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  • Research article
  • Open Access
  • Open Peer Review

Galectin-3 activates TLR4/NF-κB signaling to promote lung adenocarcinoma cell proliferation through activating lncRNA-NEAT1 expression

  • 1,
  • 1,
  • 1,
  • 1,
  • 1 and
  • 1Email author
BMC Cancer201818:580

https://doi.org/10.1186/s12885-018-4461-z

  • Received: 20 November 2017
  • Accepted: 30 April 2018
  • Published:
Open Peer Review reports

Abstract

Background

Lung cancer remains the top contributor to cancer-related mortality worldwide. Long non-coding RNAs (lncRNAs) have been reported to participate in normal development and tumorigenesis. LncRNA nuclear enriched abundant transcript 1 (NEAT1) is highly expressed in lung cancer and promotes lung cancer cell proliferation and migration. However, the upstream regulatory mechanism still needs investigation.

Methods

In the present study, we investigated the upstream regulators and mechanisms of NEAT1 expression disorders. We first examined NEAT1 expression in lung adenocarcinoma tissues and its correlation with clinic features in patient with lung adenocarcinoma; next, the detailed function of NEAT1 in lung cancer cell proliferation and migration was assessed. To investigate whether NF-κB acts as a transcription factor of NEAT1 to activate its expression, we validated the combination between NF-κB and NEAT1, and NF-κB regulation of NEAT1 upon LPS stimulation. Further, the effect of NF-κB upstream regulator, TLR4, on NEAT1 expression upon LPS stimulation was examined. Galectin-3 reportedly serves as a ligand of TLR4 and promotes TLR4, MyD88 and p-p65 expression; we investigated whether Galectin-3 could modulate lung adenocarcinoma cell proliferation and migration through TLR4/NF-κB/NEAT1. Finally, the expression and correlation of the above factors in lung adenocarcinoma tissues was validated.

Results

NEAT1 is highly expressed in lung adenocarcinoma tissues and promotes lung cancer cell proliferation and migration. NF-κB binds to NEAT1 promoter to activate NEAT1 expression after LPS-stimulated p65 nucleus translocation. LPS stimulation activates TLR4 signaling, followed by downstream NF-κB activation, and ultimately NEAT1 expression activation. Galectin-3 activates TLR4 signaling thus affecting lung cancer cell proliferation and migration through TLR4/NF-κB/NEAT1. Galectin-3 and TLR4 expression are abnormally up-regulated in lung adenocarcinoma tissues, and positively correlated with NEAT1 expression.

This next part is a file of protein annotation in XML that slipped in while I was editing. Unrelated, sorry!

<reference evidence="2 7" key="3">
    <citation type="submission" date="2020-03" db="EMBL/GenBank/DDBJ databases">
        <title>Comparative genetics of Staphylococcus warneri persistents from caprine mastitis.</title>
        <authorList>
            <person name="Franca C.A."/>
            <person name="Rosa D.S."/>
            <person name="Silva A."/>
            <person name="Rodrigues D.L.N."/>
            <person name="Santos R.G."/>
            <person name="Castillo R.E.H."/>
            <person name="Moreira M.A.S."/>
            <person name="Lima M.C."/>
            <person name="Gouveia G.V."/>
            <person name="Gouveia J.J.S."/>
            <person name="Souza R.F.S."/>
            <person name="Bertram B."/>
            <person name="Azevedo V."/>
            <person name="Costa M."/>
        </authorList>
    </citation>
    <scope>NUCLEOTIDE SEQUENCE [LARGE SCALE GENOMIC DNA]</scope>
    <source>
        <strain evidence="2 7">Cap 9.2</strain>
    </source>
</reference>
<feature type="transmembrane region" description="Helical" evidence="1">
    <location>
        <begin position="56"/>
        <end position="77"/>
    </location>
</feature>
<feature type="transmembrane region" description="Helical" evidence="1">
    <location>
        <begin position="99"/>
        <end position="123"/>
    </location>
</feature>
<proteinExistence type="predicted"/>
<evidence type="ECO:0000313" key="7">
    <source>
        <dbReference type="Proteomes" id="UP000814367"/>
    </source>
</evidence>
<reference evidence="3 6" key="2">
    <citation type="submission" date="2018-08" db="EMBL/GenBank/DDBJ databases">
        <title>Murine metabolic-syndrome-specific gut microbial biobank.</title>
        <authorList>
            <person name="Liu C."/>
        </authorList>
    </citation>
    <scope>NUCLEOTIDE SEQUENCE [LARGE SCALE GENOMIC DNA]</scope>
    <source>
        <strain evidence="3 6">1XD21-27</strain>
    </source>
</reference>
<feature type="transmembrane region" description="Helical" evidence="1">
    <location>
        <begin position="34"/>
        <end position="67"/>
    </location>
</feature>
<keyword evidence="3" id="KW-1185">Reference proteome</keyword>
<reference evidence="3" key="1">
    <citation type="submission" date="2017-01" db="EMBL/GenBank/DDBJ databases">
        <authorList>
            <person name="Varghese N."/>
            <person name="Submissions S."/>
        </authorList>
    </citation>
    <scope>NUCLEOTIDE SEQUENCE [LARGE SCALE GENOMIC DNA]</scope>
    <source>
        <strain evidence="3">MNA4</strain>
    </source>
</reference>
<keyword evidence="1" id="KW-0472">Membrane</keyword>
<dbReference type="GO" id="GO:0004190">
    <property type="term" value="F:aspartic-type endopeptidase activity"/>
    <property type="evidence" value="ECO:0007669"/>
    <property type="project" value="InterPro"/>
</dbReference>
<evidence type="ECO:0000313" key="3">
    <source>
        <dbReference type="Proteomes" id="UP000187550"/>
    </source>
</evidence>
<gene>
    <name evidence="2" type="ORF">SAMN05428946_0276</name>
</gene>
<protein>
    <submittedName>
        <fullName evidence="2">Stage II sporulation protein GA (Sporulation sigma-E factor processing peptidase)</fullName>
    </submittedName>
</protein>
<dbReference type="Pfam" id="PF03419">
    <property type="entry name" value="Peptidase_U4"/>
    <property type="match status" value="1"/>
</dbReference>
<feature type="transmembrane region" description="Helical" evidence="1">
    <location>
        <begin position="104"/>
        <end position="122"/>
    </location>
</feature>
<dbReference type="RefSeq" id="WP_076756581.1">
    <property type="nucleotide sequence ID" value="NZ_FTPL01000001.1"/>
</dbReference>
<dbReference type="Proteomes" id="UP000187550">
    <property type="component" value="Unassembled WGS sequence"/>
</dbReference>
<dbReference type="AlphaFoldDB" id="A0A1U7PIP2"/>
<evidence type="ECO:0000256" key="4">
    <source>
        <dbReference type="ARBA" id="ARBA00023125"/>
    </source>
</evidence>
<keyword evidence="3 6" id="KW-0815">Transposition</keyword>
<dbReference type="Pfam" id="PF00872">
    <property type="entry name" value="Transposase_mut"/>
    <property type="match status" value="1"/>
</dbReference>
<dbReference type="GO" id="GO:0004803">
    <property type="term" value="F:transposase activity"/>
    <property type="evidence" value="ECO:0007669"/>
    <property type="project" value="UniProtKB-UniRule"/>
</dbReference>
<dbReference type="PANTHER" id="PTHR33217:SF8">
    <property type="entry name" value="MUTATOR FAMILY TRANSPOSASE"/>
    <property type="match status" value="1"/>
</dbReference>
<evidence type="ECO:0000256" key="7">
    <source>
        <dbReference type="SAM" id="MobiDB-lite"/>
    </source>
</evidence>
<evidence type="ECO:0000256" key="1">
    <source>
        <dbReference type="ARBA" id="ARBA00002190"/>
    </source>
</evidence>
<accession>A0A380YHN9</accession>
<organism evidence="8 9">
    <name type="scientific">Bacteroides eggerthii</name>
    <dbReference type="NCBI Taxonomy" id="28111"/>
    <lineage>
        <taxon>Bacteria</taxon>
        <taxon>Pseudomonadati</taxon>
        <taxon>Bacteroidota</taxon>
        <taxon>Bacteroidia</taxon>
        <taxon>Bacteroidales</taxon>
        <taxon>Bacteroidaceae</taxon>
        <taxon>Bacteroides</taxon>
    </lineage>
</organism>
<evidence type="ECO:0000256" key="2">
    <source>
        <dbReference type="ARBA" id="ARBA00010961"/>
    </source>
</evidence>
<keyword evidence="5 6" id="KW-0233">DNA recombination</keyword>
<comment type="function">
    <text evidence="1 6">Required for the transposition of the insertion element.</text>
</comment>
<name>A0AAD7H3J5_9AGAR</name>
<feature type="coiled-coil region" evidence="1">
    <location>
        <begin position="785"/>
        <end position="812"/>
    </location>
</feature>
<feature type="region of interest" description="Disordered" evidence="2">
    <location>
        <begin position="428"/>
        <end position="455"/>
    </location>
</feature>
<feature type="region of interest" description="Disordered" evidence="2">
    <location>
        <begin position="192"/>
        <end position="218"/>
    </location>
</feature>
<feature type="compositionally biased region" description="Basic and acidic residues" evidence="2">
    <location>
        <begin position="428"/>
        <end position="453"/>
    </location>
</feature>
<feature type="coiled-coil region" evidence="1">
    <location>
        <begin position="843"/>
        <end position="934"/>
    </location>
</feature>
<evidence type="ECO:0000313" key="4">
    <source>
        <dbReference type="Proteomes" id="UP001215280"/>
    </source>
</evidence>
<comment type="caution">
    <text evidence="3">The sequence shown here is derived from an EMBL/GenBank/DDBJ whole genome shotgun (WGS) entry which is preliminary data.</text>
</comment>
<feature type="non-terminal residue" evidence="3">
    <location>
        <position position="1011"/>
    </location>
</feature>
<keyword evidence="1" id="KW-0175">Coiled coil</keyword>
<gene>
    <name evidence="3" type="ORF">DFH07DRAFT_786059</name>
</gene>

Conclusion

We confirmed that Galectin-3 as a ligand of TLR4 induced TLR4 signaling activation in lung adenocarcinoma cells, thereby activating downstream p65 nucleus translocation, promoting NEAT1 expression, and finally affecting lung adenocarcinoma cell proliferation and migration. Inhibiting Galectin-3-induced TLR4 signaling activation, thus to reduce p65-activated NEAT1 expression might be a promising strategy of suppressing lung adenocarcinoma cell proliferation and migration.

Keywords

  • Galectin-3
  • TLR4
  • Lung adenocarcinoma
  • Proliferation
  • lncRNA-NEAT1

Background

Lung cancer has been regarded as a main cause of cancer incidence and cancer-leading mortality worldwide; less than 20 % patients with lung cancer obtain an overall survival > 5 years [1, 2]. Lung adenocarcinoma, rising as the main histological type of lung cancer due to changes in lifestyle such as smoking habit, accounts for approximately up to 50% of lung cancer cases [3]. Unfortunately, most lung adenocarcinoma patients treated with standard cytotoxic chemotherapy ultimately develop drug-resistance. Developing more effective strategies or targeted agents can be of great clinic value for lung adenocarcinoma treatment.

It is well-known that over 90 % of the human DNA could be transcribed with up to 2% of them encode protein; this part of transcripts that do not encode protein are called non-coding RNAs (ncRNAs) [4, 5]. Long non-coding RNAs (lncRNAs) participate in normal developmental and pathological processes, including cancers [6]. For example, lncRNA NEAT1 facilitates pancreatic cancer progression through negatively modulating miR-506-3p [7]. In breast cancer, NEAT1 interacts with miR-101 to modulate cancer cell proliferation through EZH2 [8]. In lung cancer, NEAT1 acts as an oncogenic lncRNA through affecting cancer cell proliferation, invasion and migration via different downstream signaling pathways [911]. More importantly, NEAT1 expression is dramatically upregulated in plasma samples of patients with NSCLC (non-small cell lung cancer); higher NEAT1 expression may be related to tumorigenesis and progression of NSCLC, suggesting the application of NEAT1 in personalized targeted therapy [12, 13]. Investigating the upstream regulators and mechanisms of NEAT1 expression disorders may provide a novel perspective to modulate lung adenocarcinoma cell hyperproliferation and migration.